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Finding the total pressure acting on a submarine

  1. Sep 27, 2012 #1
    Hello I'm having trouble with answering this question: Certain submarines are capable of speeds in excess of 30 knots. What is the total pressure sensed at the nose of a submarine if the vessel is at periscope depth (5 m) and a speed of 30 knots? (Assume a constant sea-water density of 1030 kg/m3.) What height would the captain read on a mercury manometer that sensed this total pressure?
    I know the equations Po=Ps + (1/2)(rho)(V)^2 and dP=(rho)(g)(dh) but am having trouble finding the static pressure in order to find the total pressure.
     
  2. jcsd
  3. Sep 27, 2012 #2

    mfb

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    A depth of 0m corresponds to air pressure (~1.013*10^5 N), your equation for dP allows to add the 5m of water between nose and surface.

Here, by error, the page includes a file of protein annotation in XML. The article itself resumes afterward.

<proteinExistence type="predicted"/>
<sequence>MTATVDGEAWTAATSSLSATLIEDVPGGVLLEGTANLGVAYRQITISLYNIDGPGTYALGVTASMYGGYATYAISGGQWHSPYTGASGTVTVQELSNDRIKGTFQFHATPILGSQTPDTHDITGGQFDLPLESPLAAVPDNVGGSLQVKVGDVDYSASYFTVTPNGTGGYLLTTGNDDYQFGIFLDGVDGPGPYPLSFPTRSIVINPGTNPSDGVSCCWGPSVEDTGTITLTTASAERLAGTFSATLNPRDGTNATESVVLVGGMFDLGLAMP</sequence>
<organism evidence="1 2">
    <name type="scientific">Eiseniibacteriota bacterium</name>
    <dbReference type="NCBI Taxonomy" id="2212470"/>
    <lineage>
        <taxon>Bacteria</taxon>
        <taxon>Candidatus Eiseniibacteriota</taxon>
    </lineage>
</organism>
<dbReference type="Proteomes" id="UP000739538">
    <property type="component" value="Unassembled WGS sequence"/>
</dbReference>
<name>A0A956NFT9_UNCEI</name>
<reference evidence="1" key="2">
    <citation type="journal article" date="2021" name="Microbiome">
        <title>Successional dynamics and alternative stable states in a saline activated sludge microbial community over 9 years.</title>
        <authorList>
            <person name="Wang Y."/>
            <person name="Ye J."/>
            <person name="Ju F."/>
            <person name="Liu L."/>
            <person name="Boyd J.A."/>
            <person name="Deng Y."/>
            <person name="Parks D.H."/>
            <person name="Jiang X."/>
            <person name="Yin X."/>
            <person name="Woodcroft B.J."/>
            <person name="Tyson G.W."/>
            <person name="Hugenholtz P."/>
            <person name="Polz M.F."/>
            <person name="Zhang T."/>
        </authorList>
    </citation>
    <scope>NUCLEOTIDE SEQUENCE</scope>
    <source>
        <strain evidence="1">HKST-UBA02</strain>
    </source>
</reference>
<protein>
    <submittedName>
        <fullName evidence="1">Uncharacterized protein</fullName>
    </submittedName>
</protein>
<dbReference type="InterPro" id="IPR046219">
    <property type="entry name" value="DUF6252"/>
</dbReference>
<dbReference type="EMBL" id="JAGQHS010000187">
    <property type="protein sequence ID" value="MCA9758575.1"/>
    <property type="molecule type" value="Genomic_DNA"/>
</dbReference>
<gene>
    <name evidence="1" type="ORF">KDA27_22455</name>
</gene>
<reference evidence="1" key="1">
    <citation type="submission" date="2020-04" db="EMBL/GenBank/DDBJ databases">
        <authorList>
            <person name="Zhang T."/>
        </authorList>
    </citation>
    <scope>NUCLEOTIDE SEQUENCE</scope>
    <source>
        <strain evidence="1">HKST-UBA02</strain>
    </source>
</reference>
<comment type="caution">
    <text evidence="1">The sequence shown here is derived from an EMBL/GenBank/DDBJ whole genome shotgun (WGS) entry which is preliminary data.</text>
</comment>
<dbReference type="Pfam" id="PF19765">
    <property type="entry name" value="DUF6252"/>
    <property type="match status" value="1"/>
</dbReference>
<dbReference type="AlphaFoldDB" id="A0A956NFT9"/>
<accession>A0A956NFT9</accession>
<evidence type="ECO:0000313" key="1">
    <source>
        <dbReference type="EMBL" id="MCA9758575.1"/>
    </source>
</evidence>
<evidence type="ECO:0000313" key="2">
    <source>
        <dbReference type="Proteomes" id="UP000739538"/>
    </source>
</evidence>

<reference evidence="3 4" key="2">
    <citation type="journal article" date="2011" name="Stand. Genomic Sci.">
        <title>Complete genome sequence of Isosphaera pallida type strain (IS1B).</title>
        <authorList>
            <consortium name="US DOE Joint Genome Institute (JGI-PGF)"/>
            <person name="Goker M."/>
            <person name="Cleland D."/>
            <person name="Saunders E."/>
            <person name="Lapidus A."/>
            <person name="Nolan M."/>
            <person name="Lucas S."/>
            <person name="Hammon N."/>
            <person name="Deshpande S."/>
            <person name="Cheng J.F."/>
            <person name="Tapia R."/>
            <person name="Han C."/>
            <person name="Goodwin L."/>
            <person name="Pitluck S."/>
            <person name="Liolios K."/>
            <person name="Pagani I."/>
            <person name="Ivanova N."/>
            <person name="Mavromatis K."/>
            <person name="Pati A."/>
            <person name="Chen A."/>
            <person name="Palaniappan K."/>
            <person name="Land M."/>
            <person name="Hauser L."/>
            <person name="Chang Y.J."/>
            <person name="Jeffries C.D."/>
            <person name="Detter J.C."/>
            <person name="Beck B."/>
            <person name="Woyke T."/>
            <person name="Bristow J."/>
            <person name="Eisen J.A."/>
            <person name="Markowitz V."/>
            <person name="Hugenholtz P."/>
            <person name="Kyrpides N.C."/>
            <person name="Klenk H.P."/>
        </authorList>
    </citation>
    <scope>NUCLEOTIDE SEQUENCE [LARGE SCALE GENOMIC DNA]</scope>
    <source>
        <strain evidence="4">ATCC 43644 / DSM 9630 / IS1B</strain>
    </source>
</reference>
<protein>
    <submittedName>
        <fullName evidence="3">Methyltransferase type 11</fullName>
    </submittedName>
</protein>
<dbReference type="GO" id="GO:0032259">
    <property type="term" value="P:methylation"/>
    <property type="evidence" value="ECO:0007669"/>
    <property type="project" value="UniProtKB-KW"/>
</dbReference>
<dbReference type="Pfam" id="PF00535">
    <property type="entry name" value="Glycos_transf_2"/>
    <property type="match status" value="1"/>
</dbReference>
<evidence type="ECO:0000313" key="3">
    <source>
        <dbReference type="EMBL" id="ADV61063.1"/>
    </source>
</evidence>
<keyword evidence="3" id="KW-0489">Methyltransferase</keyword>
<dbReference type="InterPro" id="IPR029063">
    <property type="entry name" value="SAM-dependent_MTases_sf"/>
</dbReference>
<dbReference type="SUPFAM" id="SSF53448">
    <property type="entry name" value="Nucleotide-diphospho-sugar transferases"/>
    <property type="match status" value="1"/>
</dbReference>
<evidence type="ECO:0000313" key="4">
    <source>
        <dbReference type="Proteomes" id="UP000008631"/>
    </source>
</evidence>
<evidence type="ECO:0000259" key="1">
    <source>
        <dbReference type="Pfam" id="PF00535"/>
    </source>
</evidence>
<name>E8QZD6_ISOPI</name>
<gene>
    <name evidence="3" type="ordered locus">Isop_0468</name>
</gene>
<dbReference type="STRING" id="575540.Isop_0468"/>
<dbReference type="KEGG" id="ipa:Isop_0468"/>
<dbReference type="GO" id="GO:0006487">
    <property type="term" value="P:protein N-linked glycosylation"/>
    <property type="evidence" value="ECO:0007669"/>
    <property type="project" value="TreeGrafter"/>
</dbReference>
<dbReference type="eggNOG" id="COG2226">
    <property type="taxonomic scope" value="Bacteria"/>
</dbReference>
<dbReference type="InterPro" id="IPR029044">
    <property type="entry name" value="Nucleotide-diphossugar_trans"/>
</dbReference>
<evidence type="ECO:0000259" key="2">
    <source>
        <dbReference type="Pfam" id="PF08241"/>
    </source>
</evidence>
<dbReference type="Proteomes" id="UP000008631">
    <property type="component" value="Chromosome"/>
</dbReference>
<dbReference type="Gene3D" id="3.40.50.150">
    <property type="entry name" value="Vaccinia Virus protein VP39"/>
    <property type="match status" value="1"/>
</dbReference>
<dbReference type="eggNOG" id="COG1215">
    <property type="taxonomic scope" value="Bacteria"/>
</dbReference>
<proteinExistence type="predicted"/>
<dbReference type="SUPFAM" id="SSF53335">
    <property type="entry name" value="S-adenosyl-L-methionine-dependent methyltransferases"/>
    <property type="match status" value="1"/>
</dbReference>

4. Sep 27, 2012 #3
    The second equation should be enough. The submarine will experience this pressure over its surface area. So the mercury manometer will sense this pressure. The hard part would be to calculate the "lift" of the submarine, for which you could use Newton's method.
     
  5. Sep 28, 2012 #4
    Keep in mind that the nose may see a stagnation point, you won't necessarily see the same total pressure (static and dynamic) as other parts of the vessel.
     
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